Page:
He replied, “What’s so unusual about it? Don’t Catholics and Protestants live separately in Northern Ireland? They have separate life styles and values. Community living is an international phenomenon, and one should recognise it as such.”
Seventeen years later, this segregation—contrary to all that Gandhi stood for—has only further solidified. If it was confined to Ahmedabad till the 2002 riots, it has geographically spread to rural Gujarat.
A case in point is the North Gujarat village of Sardarpura, where 33 persons were killed in 2002. It has left deep scars that haven’t yet been healed. If all Muslims living in the village were forced to flee, a small section, the relatively better off, has returned. The poor still live in a separate ghetto of riot victims, which has emerged post-riots, tens of kilometres away. Things are no different with many other parts of rural Gujarat, where the riots had broken out. Following indiscriminate lynching incidents, this poison of segregation is invading across India.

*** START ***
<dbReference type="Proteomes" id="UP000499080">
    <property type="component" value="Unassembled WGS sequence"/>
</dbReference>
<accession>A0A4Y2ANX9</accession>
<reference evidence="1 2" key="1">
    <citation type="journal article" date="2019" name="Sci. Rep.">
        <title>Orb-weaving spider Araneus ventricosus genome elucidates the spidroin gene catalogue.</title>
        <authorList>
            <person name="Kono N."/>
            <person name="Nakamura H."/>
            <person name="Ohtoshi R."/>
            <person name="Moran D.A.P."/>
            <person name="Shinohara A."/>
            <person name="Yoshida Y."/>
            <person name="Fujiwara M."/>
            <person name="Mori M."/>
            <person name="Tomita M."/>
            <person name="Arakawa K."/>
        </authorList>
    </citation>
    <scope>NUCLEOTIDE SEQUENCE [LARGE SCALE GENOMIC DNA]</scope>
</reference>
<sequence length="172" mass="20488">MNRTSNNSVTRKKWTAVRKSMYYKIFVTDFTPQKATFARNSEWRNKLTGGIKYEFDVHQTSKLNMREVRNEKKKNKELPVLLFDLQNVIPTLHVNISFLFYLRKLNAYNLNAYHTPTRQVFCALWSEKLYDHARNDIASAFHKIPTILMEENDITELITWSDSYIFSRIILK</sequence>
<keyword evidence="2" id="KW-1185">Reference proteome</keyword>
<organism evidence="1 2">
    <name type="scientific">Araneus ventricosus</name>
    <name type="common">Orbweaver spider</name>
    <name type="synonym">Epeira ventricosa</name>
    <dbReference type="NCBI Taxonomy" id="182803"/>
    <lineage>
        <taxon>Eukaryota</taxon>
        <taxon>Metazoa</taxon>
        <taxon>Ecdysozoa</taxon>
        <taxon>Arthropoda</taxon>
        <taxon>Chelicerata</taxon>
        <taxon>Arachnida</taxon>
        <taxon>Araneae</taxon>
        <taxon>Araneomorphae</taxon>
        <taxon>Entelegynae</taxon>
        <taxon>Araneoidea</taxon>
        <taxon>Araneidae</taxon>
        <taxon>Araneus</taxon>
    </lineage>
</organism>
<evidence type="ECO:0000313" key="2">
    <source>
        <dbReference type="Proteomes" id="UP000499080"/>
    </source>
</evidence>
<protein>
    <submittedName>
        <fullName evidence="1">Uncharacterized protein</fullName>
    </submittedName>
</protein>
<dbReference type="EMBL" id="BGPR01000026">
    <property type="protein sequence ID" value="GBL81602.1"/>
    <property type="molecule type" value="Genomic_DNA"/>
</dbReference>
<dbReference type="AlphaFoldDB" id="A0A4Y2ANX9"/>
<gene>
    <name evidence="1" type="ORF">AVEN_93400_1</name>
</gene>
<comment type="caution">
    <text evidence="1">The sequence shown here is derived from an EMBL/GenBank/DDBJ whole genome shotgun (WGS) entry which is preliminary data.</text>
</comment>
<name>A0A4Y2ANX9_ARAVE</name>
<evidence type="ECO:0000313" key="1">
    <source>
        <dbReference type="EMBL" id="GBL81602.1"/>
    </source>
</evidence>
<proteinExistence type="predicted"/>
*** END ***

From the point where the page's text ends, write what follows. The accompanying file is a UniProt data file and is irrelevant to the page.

Meanwhile, keen visitors to Ahmedabad have lately noticed that, after he became Prime Minister, there have been efforts to “Modi-fy” the Sabarmati Ashram as well. An ashram insider ruefully points to how a plate saying Jawaharlal Nehru planted a now-grown up tree, originally put on the main gate of the ashram, has been pushed to the corner, so that no one could see it any more.
This insider, always in a simple khadi kurta pyjama, further takes objection to a Modi propaganda placard put up on the entrance of the museum block of the Gandhi Ashram—a huge Modi’s Swacchata Abhiyan poster.
On further inquiry, he takes one around to the Ashram’s expensive looking panels singing paeans to Modi in the guise of lavishing praise on his government’s trademark programmes which, according to him, have fetched little by way of positive result for the country.
The professionally-mounted rare photographs on Gandhi’s life with appropriate annotations in a series of rooms leads one to an open verandah, where Modi panels are displayed. There is reason to wonder: Who allowed this? Is it an effort to send the message that the work being done by Modi is a natural extension of the Mahatma’s experiments with truth?
The writer is a senior journalist
This article first appeared in National Herald on Sunday